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TLC for Klipsch Chorus II (mid 1990s)


gabuchan2
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Hi All,

 

I am new to this forum and new to vintage Klipsch speakers, so be kind!

 

I recently purchased a pair of Klipsch Chorus II from the mid 1990s in nice condition to go with my refurbished Pioneer SX-1250. I have a feeling the Chorus crossovers need some TLC (the mid bass and bass sound a little muddy at times), and I wonder if this community has anyone in Southern California they'd recommend for this type of work on vintage speakers? Any suggestions/recommendations are greatly welcome.

 

Thanks,

Gabe

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Do both speakers sound the same (muddy, etc)? The crossovers probably need to have the capacitors replaced. If you can solder, you can buy the caps and do it yourself. If not, you can send out the crossovers to have the caps replaced. Look into Crites Speakers for crossover service. You could buy just caps from them, you can contact JEM Performance Audio for Klipsch approved caps, or you can buy whatever brand you want from places like Parts Express. Good luck, stick around, post pictures, ask questions, etc

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Thanks for the quick replies. Appreciate the feedback!

 

@dtr20 The two speakers do sound a bit different. The "left" sounds full range, while the "right" sounds like it is missing parts of the mid bass/lower bass. Originally, the "right" speaker sounded like it was missing the high end too, but I opened it up, removed the tweeter, and reattached the speaker cables similar to the other speaker and that seemed to fix the high end. Could probably benefit from new diaphragms.

 

@absolve2525 The speakers are currently a good 2 feet from the back wall in a very open room with high ceilings. The mid range sounds detailed, but the bass--while pronounced--is kind of murky/muddy. Compared to my non-vintage system (Hegel H360 amp w/ Vandersteen Treo speakers), you can some of the details are missing from the recordings. (I almost exclusively listen to vinyl. Have a vintage Realistic LAB-400 turntable with MM cartridge and a newer SOTA Sapphire w/ Dynavector MC cartridge.)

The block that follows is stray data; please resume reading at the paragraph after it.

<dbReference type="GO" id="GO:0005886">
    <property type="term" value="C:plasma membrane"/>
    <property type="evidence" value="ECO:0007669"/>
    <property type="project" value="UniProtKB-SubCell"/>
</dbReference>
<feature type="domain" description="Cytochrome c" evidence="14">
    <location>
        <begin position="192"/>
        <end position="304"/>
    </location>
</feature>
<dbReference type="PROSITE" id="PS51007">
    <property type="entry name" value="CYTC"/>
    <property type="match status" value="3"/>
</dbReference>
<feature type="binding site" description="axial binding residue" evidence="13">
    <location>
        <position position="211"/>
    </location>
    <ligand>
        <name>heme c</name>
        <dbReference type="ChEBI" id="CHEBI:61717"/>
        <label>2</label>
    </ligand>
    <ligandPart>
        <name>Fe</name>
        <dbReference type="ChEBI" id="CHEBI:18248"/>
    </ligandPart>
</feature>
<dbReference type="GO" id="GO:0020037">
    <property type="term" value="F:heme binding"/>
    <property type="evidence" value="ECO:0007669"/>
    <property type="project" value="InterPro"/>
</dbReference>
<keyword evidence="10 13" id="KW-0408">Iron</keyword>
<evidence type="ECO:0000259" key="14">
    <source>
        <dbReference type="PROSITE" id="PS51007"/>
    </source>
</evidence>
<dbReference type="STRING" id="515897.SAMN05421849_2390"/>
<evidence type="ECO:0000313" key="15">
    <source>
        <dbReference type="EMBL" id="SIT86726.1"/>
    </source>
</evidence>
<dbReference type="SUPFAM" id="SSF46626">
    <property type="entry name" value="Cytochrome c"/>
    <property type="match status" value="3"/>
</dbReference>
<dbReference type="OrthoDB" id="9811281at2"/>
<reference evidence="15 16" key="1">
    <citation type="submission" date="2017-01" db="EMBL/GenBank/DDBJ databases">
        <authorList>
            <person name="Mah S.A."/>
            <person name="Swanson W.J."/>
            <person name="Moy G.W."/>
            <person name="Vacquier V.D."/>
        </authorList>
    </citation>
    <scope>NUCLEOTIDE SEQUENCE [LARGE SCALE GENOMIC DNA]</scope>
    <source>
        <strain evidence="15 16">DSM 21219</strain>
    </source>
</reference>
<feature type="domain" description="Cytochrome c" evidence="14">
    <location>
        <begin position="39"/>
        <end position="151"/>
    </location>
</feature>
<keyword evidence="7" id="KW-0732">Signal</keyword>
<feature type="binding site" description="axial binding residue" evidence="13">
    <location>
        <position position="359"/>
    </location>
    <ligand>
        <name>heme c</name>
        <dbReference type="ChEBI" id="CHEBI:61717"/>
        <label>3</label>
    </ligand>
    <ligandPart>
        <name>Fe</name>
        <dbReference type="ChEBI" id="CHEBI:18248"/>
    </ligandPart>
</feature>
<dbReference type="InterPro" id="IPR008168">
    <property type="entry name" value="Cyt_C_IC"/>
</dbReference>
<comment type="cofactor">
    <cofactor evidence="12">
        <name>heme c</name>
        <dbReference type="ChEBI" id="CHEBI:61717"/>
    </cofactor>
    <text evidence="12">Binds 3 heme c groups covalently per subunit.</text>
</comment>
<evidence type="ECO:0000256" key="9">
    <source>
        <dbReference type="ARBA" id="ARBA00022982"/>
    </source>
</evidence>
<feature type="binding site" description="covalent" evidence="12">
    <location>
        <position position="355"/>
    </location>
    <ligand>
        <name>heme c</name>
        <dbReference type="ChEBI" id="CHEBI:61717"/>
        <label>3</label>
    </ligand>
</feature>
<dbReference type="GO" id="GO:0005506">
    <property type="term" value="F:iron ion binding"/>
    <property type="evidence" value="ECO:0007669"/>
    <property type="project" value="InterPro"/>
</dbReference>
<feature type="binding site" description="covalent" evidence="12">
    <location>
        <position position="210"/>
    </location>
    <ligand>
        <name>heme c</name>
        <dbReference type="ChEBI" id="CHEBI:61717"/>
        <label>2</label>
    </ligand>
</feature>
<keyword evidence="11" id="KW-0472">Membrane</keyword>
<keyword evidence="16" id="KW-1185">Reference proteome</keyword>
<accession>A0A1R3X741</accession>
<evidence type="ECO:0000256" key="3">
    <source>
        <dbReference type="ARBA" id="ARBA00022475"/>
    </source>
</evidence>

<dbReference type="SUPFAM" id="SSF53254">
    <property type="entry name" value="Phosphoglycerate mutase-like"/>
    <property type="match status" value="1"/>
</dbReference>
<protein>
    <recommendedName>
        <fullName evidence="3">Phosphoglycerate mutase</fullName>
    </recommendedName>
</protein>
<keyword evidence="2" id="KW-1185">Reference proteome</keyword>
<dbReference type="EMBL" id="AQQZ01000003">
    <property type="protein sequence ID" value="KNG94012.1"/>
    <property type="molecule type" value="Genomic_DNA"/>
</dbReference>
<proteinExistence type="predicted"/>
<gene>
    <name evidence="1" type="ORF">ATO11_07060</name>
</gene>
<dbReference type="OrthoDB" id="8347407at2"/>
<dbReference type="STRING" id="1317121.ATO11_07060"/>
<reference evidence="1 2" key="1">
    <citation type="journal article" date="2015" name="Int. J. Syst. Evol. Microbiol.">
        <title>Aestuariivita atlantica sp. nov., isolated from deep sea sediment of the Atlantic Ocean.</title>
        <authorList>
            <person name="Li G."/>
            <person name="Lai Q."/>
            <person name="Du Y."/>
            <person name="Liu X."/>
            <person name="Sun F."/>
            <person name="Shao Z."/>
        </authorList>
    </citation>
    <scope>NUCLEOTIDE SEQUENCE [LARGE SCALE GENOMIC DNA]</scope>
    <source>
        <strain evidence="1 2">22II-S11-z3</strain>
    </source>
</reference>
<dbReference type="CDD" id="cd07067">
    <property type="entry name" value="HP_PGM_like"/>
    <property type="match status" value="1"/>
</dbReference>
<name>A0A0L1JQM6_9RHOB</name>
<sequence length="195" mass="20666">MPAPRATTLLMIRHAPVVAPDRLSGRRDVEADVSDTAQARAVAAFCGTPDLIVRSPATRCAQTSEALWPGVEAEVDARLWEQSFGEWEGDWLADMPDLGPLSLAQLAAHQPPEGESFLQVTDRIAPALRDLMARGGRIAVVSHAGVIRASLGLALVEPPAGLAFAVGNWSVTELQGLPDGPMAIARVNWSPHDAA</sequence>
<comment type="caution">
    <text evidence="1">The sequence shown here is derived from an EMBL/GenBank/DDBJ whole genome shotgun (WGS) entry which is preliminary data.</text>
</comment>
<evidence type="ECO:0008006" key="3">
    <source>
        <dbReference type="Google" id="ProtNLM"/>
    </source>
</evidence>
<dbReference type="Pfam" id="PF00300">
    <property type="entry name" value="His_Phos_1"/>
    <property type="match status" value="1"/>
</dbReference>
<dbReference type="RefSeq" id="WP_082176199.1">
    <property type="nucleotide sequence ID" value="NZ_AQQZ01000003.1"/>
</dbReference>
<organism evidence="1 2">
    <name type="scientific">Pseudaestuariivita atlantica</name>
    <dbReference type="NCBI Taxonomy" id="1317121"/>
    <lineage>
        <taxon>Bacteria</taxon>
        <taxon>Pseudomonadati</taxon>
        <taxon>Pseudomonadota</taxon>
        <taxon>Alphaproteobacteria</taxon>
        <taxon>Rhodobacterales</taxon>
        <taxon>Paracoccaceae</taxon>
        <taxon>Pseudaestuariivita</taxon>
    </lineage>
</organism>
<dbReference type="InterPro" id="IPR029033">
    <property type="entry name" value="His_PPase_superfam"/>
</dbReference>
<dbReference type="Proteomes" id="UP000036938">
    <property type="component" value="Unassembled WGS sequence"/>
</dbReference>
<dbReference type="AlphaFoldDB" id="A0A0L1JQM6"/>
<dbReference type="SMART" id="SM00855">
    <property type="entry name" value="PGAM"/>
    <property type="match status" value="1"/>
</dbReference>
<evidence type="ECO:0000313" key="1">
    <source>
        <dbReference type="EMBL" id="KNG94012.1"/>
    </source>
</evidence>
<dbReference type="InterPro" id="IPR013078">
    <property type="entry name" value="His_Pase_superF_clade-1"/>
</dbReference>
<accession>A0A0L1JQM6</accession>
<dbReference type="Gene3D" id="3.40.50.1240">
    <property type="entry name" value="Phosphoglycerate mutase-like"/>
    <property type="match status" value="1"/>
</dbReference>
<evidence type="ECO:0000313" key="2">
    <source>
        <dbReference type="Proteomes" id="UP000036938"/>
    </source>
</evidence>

I really like the rich sound from the Klipsch, but I do think the crossovers need some TLC. I've looked into Bob Crites, and this seems like the way to go. I'd rather replace the faulty caps than replace the entire crossover, but I'm not handy enough to do the soldering myself.  If there are any Klipsch heads out here in SoCal/Central Coast, would be interested to touch base.

 

Also, any leads on where to get good replacement grills or grill fabric? The fabric on mine is acceptable (all original w/ badges), but would could look better.

 

Thanks!

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6 hours ago, gabuchan2 said:

Hi All,

 

I am new to this forum and new to vintage Klipsch speakers, so be kind!

 

I recently purchased a pair of Klipsch Chorus II from the mid 1990s in nice condition to go with my refurbished Pioneer SX-1250. I have a feeling the Chorus crossovers need some TLC (the mid bass and bass sound a little muddy at times), and I wonder if this community has anyone in Southern California they'd recommend for this type of work on vintage speakers? Any suggestions/recommendations are greatly welcome.

 

Thanks,

Gabe

@JEM Performance is the klipsch crossover repair center , they can sell you a kit of new klipsch capacitors which you can solder yourself or you can hire anyone with basic soldering skills  to do it , as well they can do the work for you if you ship   the networks